Pingelly sheep producer and veterinarian Tim Watts has been appointed new Executive Officer of the Western Australian Livestock Research Council (WALRC), taking over the role from outgoing inaugural Executive Officer, Erin Gorter.
WALRC was established by Meat & Livestock Australia (MLA) in early 2015 to gather feedback on the research, development and adoption (RD&A) priorities of grassfed beef and sheep meat producers and stakeholders across southern WA. Northern WA producers from the Kimberley and Pilbara regions have input into RD&A priority-setting through the North Australia Beef Research Council (NABRC).
MLA General Manager – Producer Consultation and Adoption, Michael Crowley, said Tim’s appointment followed an extensive selection and appointment process.
“Tim has worked within the livestock industry as a veterinarian for more than 30 years, and has broad experience in the industry with a background in consulting and as a sheep producer,” Mr Crowley said.
“Tim has held a number of livestock industry business and strategic roles over his career to date, and has extensive experience in the research and extension field.
“MLA welcomes Tim to the role as WALRC Executive Officer, which is a pivotal and influential leadership role working with a wide cross-section of producer groups, RD&A agencies and industry representatives from Western Australia’s sheep meat and southern beef industries.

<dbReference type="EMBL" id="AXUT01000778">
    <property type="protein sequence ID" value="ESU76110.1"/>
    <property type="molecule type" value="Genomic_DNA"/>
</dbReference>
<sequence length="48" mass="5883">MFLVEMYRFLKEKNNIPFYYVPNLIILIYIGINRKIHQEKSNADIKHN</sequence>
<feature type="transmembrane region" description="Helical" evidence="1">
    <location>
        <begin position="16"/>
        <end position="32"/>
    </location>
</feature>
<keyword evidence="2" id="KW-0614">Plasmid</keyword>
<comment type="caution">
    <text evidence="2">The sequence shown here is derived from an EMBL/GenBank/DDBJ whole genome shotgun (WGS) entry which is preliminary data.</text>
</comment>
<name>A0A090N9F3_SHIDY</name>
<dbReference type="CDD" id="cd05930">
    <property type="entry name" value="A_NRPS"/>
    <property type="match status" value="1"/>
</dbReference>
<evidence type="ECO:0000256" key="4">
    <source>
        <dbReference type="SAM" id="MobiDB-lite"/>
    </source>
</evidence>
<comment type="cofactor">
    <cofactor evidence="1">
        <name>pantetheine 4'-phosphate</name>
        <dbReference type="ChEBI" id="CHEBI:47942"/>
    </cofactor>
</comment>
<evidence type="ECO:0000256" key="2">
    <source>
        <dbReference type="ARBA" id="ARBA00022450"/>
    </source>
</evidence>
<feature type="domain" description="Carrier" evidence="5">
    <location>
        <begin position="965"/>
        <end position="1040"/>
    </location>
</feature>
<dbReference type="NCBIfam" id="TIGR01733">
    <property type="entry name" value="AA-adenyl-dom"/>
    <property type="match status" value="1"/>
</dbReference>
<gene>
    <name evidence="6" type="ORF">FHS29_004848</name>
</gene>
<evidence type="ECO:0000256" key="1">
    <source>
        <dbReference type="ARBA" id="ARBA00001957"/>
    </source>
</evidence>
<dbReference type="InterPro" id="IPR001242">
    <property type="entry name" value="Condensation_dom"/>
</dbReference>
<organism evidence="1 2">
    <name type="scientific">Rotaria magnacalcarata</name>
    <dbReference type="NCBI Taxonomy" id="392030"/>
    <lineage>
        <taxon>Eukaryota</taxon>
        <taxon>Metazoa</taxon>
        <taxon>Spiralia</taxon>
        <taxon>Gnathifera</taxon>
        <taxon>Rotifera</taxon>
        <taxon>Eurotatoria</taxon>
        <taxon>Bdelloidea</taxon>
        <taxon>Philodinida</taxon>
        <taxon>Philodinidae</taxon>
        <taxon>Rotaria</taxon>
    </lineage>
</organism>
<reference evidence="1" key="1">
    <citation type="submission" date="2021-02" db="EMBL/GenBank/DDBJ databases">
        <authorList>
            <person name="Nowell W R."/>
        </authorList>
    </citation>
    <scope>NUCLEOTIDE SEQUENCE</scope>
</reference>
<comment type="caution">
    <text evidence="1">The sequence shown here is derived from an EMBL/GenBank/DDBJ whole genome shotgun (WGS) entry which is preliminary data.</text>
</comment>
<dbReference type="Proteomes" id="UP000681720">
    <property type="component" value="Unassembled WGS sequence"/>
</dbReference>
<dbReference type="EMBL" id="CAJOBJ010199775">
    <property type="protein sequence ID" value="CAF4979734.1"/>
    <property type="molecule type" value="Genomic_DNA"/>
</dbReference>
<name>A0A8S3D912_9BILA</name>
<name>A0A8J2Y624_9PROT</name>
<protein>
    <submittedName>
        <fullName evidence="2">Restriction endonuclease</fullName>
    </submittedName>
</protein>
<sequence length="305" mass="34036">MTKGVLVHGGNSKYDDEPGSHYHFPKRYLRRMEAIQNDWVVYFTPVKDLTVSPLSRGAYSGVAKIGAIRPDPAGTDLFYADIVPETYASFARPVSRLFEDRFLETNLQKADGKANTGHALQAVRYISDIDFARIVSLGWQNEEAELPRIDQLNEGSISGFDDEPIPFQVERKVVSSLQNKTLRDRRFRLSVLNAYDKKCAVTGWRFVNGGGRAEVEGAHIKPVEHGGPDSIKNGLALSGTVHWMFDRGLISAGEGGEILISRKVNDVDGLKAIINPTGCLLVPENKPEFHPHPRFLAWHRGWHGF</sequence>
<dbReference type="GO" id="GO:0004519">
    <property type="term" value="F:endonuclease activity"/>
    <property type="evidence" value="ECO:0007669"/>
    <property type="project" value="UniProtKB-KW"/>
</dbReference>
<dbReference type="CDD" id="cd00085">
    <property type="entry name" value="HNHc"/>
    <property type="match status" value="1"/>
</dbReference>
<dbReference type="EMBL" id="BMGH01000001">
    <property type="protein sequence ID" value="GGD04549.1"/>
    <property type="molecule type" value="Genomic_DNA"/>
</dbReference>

“WALRC, along with NABRC and the Southern Australia Meat Research Council (SAMRC) fulfil a critical role as overarching bodies to collect grassroots producer feedback to help set regional and national RD&A priorities.”
Mr Crowley said inaugural WALRC Coordinator, Erin Gorter, stood down from the position following the completion of her two-year tenure earlier in 2017.
“Erin has made an outstanding contribution to WALRC working tirelessly in spearheading its work consulting with producers about where their levies should be directed and advising on strategic requirements and operational priorities for RD&A activities in the region,” Mr Crowley said.
Tim said he was looking forward to starting in the role and continuing to progress the regional consultation process.
“WALRC exists because it has been recognised that we need a mechanism by which producers can have a direct say about what RD&A priorities their levies should be directed towards,” Tim said.
“The regional consultation process which WALRC helps facilitate is a fantastic way for producers to be able to express their views. I encourage producers to take advantage of the opportunity to get involved and have their say via the forum process or more informally when you see WALRC people out and about.”
Tim has been farming at Pingelly since 2000 and runs a commercial Merino flock including terminal lamb production with winter cropping.
He breeds his own rams utilising objective measurement and commercial classing traits.
Tim has also been consulting part-time to private farm businesses and the veterinary pharmaceutical industry since 2000.